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The mineral riches of the world’s ocean floor are on the verge of being tapped following advances in technology, growing demand for resources and legal frameworks that make exploration and mining possible. Roger Nicoll reports
Sampling drill cores extracted from the seafloor.
© Nautilus Minerals
Article from resourceful: Issue 7, June 2015
Seafloor ores have long been seen as the next frontier for resource exploration and extraction. Technical and logistical challenges of working in remote, deep sea locations, along with concerns for the ocean environment, have been key barriers in the past.
Depressed world metal prices and the availability of resources from land operations in the developing world, have also delayed the desire to pursue this opportunity. However, as land resources are depleted, attention has shifted back to the massive seafloor sulphide deposits that are rich in copper, gold, silver and zinc.
Canadian company, Nautilus Minerals was the first company to explore the ocean floor for polymetallic seafloor massive sulphides and to be granted a lease and environmental permit to mine such deposits.
Nautilus are gearing up to mine at a site known as Solwara 1, at 1600 metres depth in the territorial waters of the Bismarck Sea off Papua New Guinea.
"Given that 70 per cent of the planet is covered by water and that significant high-grade mineral resources have been identified on the ocean floor it makes sense for the mining industry to move offshore in much the same way the oil and gas industry did 50 years ago," said Mike Johnston, CEO of Nautilus Minerals.
"Solwara 1 has a copper grade that is more than ten times higher than the average copper grades we find on land," Mr Johnston said. "The deposit is about seven per cent copper but is also comes with gold of six grams per tonne on average and up to 20 grams per tonne in some areas."
To overcome the technical and environmental challenges of operating safely and effectively at sea and on the seafloor, Nautilus along with partners, Soil Machine Dynamics and GE Oil & Gas have designed the key ‘seafloor production tools’ (see Figure 1) and the ‘riser and lifting system, namely:
Massive seafloor sulphide deposits like this are rich in copper, gold, silver and zinc
© Nautilus Minerals
"We are delighted that factory acceptance testing of the seafloor production tools has been completed and are excited with the next stage of commissioning and wet testing of the seafloor machines to begin soon," Mr Johnston said.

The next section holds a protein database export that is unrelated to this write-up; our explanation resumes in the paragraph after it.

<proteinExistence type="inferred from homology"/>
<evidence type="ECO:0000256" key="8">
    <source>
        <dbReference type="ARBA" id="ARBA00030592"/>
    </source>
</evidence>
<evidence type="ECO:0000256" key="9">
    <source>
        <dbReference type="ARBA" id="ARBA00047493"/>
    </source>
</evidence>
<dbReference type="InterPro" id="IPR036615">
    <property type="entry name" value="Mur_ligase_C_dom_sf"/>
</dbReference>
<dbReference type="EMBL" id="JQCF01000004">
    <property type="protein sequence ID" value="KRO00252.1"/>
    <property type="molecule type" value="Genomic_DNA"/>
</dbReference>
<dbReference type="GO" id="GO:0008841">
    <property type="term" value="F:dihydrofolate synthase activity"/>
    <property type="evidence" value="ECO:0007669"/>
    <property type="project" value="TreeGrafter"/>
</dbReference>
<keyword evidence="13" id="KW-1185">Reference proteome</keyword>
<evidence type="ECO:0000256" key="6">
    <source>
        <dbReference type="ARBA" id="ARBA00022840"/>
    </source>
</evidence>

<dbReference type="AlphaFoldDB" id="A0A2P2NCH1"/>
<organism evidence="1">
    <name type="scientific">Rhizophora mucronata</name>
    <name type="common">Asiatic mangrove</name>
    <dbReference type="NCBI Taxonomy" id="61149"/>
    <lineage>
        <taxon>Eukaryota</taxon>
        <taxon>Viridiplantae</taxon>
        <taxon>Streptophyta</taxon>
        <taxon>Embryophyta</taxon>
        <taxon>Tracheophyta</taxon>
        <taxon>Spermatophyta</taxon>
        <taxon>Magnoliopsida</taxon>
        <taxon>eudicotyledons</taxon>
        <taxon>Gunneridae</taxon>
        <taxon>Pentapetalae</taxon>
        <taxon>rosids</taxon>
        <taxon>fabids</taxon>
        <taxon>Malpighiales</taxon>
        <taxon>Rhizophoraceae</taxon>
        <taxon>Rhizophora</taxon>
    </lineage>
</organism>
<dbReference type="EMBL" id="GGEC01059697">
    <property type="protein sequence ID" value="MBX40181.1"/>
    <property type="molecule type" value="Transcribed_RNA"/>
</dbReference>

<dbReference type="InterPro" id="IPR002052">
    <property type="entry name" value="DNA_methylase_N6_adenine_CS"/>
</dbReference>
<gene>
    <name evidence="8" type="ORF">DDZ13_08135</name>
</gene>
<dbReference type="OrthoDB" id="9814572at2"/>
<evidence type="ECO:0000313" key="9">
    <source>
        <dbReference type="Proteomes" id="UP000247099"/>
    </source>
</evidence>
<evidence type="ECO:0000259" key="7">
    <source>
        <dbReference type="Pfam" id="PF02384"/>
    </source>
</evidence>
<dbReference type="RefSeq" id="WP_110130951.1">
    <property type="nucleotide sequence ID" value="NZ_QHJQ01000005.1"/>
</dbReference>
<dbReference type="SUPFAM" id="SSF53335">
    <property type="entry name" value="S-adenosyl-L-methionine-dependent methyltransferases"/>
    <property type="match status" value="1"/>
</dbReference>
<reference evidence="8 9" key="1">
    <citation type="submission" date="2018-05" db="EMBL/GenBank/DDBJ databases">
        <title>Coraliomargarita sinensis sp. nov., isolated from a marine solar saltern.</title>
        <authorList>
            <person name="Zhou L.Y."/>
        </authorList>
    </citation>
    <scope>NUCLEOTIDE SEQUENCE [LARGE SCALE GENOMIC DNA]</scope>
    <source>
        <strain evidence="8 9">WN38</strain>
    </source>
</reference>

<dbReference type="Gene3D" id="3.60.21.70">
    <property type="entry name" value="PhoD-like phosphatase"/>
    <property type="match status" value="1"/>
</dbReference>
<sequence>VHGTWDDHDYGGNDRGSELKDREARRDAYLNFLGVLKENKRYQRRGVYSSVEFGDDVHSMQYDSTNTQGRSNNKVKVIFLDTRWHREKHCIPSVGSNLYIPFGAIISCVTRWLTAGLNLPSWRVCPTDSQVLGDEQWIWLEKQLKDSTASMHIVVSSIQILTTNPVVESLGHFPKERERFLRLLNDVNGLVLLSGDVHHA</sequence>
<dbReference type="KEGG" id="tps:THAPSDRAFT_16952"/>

Powerful hydraulic cranes will be used to lift the cutting machines out over the vessel and carefully deploy and lower them into the ocean.
The riser and lifting system will be a ‘closed system’ that, according to Nautilus, will:
it makes sense for the mining industry to move offshore in much the same way the oil and gas industry did 50 years ago.
In addition to its seafloor mining agreement with PNG, Nautilus holds more than 100 active prospecting licenses in Tonga, Fiji, the Solomon Islands and Vanuatu. It is one of a growing number of entities looking to develop seafloor mining resources through agreements administered through the International Seabed Authority (ISA) established by the United Nations for managing development of the open ocean for the benefit of all mankind.
"As part of our joint venture Agreement for Solwara 1, PNG has an initial 15 per cent interest in the Project and a significant long term interest that will ensure the ongoing economic benefits for the State and the Province of New Ireland," Mr Johnston said.
In November, 2014 Nautilus entered into an agreement to charter a vessel with Marine Assets Corporation (MAC) which will own the vessel and provide marine management. Subsequently MAC entered into a contract with Fujian Mawei Shipbuilding to design and construct the vessel in accordance with Nautilus’ specifications.
"We are excited to achieve this significant milestone and look forward to the building of the production vessel for delivery in late 2017 and to make seafloor mining a reality," Mr Johnston added.
© Nautilus Minerals
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Last updated: Last updated: 15 June 2015
Printed from: Seafloor–the new frontier (http://csiroaucd1-cdc.it.csiro.au/en/Research/MRF/Areas/Resourceful-magazine/Issue-07/seafloor)